TPM News

Former Sen. Rick Santorum (R-PA) is pronouncing that Imam Feisal Abdul Rauf, the man behind the Cordoba House community center project, is a jihadist -- just a not a violent one.

Appearing last night on Greta Van Susteren's Fox News show, Santorum pointed to Rauf's past comments about American foreign policy, when he said that the United States had more innocent Muslim blood on its hands than al-Qaeda had innocent non-Muslim blood on their hands.

"My thinking was all along if he made the statements that he made, he probably had a lot more that are going to be found out. This man is not a moderate Muslim. This is someone who believes the United States has blood on their hands, that the United States is responsible for this. He is a jihadist, he's just not a violent jihadist. That does not make him a moderate."

So there you have it: Being against American foreign policy means a person is a jihadist -- that is, an enemy of America -- even if they're not violent about it. Question about this non-violent jihad stuff: How does one non-violently commit an act of terrorism?

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After ostensibly dissing his son -- and politicians like him who oppose the Cordoba House project in Manhattan -- over the weekend, Ron Paul took to the airwaves to defend Rand Paul's view on the project while also making it clear he disagrees with it.

To recap: Rand, like many politicians running in tight races this year, is opposed to building the Muslim community center, and has further called on American Muslims to donate the money that would be spent on building the community center to 9/11 victims' families as a show of "reconcilliation." In a blog post over the weekend, Ron Paul ripped into views like that, claiming that any opposition to the project was "all about hate and Islamaphobia."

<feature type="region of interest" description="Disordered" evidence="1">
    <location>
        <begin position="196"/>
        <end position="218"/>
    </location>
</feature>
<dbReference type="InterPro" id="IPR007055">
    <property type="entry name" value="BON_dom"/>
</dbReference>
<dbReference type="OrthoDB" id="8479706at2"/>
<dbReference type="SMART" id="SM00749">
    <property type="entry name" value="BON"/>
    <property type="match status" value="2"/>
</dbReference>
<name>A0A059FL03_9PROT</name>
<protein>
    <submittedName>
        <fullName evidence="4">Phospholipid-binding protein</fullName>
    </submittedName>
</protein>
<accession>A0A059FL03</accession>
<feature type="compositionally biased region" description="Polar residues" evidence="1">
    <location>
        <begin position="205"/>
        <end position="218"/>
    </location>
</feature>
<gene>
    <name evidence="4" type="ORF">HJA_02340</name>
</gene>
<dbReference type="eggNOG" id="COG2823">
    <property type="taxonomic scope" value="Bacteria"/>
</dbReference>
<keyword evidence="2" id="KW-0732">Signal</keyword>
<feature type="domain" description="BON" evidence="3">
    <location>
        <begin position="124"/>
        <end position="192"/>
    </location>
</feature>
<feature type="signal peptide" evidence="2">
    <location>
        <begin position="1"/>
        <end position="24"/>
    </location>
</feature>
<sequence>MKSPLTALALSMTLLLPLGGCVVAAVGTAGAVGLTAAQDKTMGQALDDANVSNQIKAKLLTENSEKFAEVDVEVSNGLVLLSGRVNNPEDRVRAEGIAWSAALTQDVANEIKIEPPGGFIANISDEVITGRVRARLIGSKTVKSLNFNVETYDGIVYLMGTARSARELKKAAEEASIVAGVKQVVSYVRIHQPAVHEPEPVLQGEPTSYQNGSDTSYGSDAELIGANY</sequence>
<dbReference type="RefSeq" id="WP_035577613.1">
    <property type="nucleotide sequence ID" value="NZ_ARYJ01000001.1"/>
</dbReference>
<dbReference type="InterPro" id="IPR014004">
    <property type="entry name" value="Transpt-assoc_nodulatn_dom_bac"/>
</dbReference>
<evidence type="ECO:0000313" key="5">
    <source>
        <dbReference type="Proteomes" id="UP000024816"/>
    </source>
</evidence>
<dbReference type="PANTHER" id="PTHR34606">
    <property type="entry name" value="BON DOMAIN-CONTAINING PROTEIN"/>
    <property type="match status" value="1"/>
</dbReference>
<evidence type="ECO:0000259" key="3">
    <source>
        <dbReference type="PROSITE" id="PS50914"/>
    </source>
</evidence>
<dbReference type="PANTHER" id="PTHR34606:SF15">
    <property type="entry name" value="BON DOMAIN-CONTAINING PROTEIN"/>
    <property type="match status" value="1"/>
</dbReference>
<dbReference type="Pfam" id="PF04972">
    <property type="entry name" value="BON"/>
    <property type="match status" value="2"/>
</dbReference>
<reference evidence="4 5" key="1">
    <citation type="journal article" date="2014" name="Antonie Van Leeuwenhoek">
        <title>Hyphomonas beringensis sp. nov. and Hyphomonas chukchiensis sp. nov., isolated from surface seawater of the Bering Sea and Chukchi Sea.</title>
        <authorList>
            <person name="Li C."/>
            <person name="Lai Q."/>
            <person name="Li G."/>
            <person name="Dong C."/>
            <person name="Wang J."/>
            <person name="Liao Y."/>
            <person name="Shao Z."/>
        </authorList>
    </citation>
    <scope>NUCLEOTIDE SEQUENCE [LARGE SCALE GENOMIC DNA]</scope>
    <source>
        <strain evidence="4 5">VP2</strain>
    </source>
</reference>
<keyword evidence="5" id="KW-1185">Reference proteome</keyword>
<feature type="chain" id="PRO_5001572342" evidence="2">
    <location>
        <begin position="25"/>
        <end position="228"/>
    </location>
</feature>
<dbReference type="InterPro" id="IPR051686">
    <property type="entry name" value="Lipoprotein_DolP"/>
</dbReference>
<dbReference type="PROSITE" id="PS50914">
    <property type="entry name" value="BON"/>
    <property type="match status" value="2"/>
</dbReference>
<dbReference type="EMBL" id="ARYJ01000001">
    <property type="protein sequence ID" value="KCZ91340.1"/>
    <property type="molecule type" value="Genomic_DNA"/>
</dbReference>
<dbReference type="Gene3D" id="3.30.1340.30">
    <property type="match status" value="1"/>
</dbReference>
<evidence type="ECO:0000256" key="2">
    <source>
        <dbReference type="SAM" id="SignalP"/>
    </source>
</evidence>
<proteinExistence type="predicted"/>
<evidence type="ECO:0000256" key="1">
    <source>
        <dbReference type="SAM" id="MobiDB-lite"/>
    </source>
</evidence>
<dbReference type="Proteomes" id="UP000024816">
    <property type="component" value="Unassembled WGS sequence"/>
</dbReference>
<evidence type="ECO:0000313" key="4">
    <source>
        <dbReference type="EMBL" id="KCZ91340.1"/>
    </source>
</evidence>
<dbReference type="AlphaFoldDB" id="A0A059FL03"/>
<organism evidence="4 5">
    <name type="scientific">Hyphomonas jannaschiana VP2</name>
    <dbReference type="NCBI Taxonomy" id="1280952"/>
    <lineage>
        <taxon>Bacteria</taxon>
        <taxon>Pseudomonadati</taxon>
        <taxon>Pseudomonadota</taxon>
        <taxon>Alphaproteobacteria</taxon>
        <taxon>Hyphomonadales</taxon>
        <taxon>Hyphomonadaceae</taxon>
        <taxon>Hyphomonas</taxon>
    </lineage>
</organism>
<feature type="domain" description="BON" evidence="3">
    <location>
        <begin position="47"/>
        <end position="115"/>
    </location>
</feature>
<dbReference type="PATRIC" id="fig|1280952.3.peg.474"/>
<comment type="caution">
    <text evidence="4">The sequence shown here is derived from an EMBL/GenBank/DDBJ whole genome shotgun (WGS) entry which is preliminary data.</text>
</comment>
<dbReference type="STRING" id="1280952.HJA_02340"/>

In a pair of CNN interviews last night and this morning, Ron stuck to his guns about the community center project -- opposition is nothing but a political game being ginned up by bigots. He even went so far as to say he and Rand are on "different sides" of the issue. But he said Rand's opposition to the project did not suggest he's bigoted toward Muslims.

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The head of the Central Intelligence Agency's Afghanistan Bureau has taken on a quasi-diplomatic role in U.S. relations with President Hamid Karzai in the midst of an American-backed effort to root out corruption in the fledgling democracy.

Known to some of his colleagues by the nickname "Spider," the station chief is a former Marine in his 50s, the Wall Street Journal reports.

Their relationship was cemented in December 2001, when the U.S. military accidentally ordered a bomb drop on a meeting between Karzai and other tribal leaders, and "Spider" leapt on Karzai to shield him, saving the soon-to-be Afghan president. Now, "Spider" is brought in at critical times, including in May when the White House tapped him to calm the Afghan president after he lashed out at the U.S.

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On the heels of the Justice Department's decision not to charge former House Majority Leader Tom DeLay with any crimes related to his association with Jack Abramoff, the Hammer will appear in an Austin court today for a pretrial hearing over charges that he laundered money to secure Republican victories in the 2002 elections.

According to prosecutors, DeLay and two aides donated $190,000 -- raised from corporations -- to the Republican National Committee. Along with the cash, they allegedly provided a list of Texas Republican candidates they wanted to help. The RNC then donated that same amount, $190,000, to seven candidates.